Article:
By 2032, the target is for 50% of all new passenger vehicle sales to be zero-emission, and by the end of 2026, all new fleet car purchases to be electric, as reported by CleanTechnica.
It is worth noting that Queensland had over 10,000 electric vehicles by July 2022, reflecting a significant increase from only 525 EVs in 2017. Currently, Queensland provides a $3000 rebate for vehicles costing less than $58,000.
“The average Queenslander drives 13,400 kilometres annually and spends approximately $1,900 on fuel annually (at $1.90/L),” a spokesman said. “A zero-emission vehicle travelling the same distance would cost around $502 annually in electricity costs, or charging could be free if the vehicle is home charging through solar panels.”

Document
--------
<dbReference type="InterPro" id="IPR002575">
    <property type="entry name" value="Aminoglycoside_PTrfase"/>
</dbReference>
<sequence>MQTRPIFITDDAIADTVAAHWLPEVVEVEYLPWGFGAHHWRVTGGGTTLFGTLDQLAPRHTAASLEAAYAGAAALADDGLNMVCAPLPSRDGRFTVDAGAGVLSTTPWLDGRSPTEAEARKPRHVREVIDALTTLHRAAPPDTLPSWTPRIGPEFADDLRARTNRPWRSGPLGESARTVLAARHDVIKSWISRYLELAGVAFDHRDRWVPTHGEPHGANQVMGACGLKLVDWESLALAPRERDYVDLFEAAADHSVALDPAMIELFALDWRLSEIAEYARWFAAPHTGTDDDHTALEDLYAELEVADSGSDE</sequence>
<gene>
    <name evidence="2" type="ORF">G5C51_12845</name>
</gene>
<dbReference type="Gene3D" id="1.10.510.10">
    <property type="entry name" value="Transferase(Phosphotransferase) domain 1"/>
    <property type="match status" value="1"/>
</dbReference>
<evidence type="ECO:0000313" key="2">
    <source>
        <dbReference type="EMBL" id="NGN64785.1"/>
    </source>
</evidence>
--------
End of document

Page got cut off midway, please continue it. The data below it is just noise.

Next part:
It is also worth noting that the definition of an electric vehicle was narrowed down to include only battery electric vehicles (BEVs) later in the survey. Therefore, Queenslander respondents must not be confused by that modification.
Hopefully, the study could reveal the critical need for additional action to efficiently boost the electric vehicle uptake in the country.